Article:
Faculty at the University of Hawaii at Hilo last month were given the option to temporarily move from in-person classes to a hybrid model due to the surge of COVID-19 cases.
Vice Chancellor of Academic Affairs Kris Roney said faculty were invited to move to a hybrid format, which includes both face-to-face and online instruction, for September.
The university will evaluate with faculty whether and when to return to full face-to-face instruction by the end of the month and throughout the semester, she said.
“Faculty who have health or other concerns can let us know they are moving online for the remainder of the semester, as well,” Roney said in a statement to the Tribune-Herald on Wednesday. “We’ve only had a few such changes as of today.”
In an Aug. 29 memo to faculty, Roney said the “campus bubble is holding up very well,” but community positivity rates — at that point 9% — continue to worsen.
“None of us want for us to be faced with or forced into full pivot again, nor for changes to be a matter of requests coming only through word-of-mouth,” Roney wrote. “Given the positivity rate this weekend and with the coming (Labor Day) holiday, we invite you to move temporarily to a hybrid modality from fully face-to-face … as part of protecting the bubble by reducing the number of people on campus in the post-holiday period.
“This is not a required change, and you are free to evaluate the class-by-class needs,” she continued.
Roney said faculty should include students when creating a plan. Changes should be sent to students in writing.
“Perhaps together, classes can devise other ways to define hybrid that works best for the individuals course,” she said in the memo.
Roney also said that Zoom portions must be held at synchronously at the established class time.
“Please do not move to an asynchronous environment, as that is not at all what students in your course are expecting.”
Faculty members who want instruction to remain in-person are welcome to do so.
“We’ll keep monitoring, and hopefully things will improve so anyone who opts to use hybrid now can move back to what you originally designed, which was part of a schedule that clearly drew people in … ,” Roney wrote.
According to the vice chancellor, only one class moved completely online in August, four changed to a hybrid format, “and all are committed to retaining some face-to-face.”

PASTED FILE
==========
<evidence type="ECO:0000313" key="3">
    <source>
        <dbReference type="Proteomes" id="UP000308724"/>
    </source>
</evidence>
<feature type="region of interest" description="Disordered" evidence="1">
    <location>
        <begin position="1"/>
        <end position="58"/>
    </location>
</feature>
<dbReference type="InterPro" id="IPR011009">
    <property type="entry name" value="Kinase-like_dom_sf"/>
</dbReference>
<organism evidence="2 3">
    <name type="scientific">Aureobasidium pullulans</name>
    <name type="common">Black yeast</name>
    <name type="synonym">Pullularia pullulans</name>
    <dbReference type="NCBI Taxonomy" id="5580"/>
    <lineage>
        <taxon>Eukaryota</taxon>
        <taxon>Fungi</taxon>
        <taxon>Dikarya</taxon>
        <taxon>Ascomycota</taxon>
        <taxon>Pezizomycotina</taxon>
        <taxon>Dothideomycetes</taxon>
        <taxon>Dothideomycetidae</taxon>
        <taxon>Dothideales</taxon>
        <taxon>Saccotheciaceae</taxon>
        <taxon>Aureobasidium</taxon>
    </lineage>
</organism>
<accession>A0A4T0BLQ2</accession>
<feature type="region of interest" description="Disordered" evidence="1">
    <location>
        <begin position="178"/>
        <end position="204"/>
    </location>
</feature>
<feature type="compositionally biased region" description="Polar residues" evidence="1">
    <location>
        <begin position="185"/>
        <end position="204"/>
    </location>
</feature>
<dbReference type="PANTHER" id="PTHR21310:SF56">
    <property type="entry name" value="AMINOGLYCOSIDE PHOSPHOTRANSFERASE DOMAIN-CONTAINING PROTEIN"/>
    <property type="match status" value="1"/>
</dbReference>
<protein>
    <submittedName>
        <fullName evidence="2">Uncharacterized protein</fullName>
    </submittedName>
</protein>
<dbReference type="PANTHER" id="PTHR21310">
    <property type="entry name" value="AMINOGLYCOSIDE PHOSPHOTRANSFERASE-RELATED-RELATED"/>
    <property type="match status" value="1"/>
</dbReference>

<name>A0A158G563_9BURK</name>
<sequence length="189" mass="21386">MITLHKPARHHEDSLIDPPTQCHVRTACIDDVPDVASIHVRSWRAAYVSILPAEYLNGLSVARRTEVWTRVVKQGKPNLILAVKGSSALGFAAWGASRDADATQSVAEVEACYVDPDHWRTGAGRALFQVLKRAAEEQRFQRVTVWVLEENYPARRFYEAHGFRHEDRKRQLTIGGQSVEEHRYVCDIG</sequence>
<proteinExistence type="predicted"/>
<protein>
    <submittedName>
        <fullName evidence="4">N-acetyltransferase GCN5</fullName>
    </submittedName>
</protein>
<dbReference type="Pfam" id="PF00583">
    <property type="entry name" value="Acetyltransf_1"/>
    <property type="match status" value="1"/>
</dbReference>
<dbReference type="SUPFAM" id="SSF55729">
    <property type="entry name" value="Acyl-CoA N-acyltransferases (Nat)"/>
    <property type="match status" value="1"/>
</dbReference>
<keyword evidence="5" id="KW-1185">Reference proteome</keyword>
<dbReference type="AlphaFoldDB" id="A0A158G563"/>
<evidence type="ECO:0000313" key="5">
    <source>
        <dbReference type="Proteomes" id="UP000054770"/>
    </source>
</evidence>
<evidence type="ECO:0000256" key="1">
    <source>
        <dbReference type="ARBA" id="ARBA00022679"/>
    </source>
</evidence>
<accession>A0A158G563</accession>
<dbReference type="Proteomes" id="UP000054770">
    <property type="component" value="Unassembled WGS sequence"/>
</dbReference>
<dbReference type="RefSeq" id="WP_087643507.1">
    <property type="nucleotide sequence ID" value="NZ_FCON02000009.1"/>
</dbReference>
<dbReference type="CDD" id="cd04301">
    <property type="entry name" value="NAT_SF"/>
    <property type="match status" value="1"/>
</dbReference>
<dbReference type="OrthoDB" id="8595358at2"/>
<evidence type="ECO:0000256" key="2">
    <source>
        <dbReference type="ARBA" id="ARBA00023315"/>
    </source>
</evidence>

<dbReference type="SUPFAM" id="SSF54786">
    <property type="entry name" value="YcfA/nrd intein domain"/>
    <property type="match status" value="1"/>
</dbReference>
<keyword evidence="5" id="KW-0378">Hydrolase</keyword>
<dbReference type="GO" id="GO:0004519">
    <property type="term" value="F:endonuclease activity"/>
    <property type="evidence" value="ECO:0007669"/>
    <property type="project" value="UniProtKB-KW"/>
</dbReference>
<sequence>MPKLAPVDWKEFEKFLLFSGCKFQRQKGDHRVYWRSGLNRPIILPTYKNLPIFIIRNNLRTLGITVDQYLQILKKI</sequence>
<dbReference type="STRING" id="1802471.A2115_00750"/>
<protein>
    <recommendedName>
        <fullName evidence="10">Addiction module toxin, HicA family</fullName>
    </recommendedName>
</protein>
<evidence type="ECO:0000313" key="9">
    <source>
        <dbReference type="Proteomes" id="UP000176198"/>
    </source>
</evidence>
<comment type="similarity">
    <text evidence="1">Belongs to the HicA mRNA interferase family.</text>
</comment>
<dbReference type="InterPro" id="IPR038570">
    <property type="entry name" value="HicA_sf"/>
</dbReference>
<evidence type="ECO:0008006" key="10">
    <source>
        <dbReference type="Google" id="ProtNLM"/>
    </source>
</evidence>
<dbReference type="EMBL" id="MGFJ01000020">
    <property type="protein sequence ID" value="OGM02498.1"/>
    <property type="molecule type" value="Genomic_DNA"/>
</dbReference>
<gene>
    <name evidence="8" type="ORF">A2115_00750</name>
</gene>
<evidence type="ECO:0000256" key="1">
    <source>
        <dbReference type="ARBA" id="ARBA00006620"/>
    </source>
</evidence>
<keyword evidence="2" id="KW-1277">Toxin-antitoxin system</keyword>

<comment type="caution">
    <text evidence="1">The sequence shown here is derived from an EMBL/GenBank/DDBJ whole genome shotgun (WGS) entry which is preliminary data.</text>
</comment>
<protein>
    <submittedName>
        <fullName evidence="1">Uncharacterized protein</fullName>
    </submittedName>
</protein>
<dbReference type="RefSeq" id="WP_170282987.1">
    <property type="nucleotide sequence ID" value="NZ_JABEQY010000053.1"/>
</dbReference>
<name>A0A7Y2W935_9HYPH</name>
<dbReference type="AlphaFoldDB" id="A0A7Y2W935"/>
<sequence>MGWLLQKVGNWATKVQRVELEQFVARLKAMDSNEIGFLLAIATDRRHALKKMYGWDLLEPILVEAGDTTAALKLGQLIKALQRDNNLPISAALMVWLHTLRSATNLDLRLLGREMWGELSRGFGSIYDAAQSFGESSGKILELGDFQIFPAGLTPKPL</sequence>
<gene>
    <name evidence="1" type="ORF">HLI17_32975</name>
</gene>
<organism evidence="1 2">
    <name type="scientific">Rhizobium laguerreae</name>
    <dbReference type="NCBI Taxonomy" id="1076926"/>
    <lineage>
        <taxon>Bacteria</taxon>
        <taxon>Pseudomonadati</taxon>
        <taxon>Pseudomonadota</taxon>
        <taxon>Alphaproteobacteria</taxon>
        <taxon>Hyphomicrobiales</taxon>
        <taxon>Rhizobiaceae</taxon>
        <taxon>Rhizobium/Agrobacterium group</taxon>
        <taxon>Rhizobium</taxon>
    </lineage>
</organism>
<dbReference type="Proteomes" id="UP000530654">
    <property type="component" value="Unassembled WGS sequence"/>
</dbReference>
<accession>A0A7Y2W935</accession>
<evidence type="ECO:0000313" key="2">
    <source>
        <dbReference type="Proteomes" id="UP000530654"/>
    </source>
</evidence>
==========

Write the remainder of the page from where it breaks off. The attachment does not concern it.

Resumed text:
The class that did switch to online only — a graduate cohort whose other classes were built as hybrid already — was informed and on board, she said.
However, only approximately 40% of classes this semester had some face-to-face component.
“We never had a huge number of fully face-t0-face (classes) to begin with,” Roney said in a followup statement to the Tribune-Herald. “The faculty are using many flexible modalities in addition that are inclusive of some face-to-face.”
COVID on campus
Interim Vice Chancellor of Administrative Affairs Kalei Rapoza said students who are not fully vaccinated against COVID-19 must receive proof of a negative coronavirus test from a UH-recognized testing facility before entering a university facility.
“Yes, there have been positive cases on campus,” Rapoza said in a statement emailed to the Tribune-Herald Wednesday. “Since the start of school on Aug. 23, we have had four positive cases.”
The campus’ COVID team conducts follow-ups with each positive case to check symptoms and status, then coordinates release and clearance back to campus and off-campus work sites, he said.
UH announced in May that, contingent on full FDA approval of at least one vaccine, students must be fully vaccinated against COVID-19 in order to return to campuses in the fall.
In July, however, the university, citing high vaccination rates, said because full FDA approval had not yet occurred, enforcement of the requirement to attend in-person class would only take place after a vaccine was fully approved.
UH President David Lassner later said there would be, at minimum, a mandatory weekly testing protocol for any unvaccinated students on campus.
The Pfizer vaccine received full approval last month. Students will be required to have a vaccine or a medical or religious exemption to be on campus in the spring.
It was not immediately clear how many students have opted to test.
“The semester has started strong at UH-Hilo,” Chancellor Bonnie Irwin said in a statement to the Tribune-Herald. “We have more students on campus than last year, but our vaccination rates are high and our COVID positivity rates are low. I am proud of how our students are acting responsibly, and eager to be in class, both online and in person.”
Email Stephanie Salmons at email@example.com.
Source: Hawaii Tribune Herald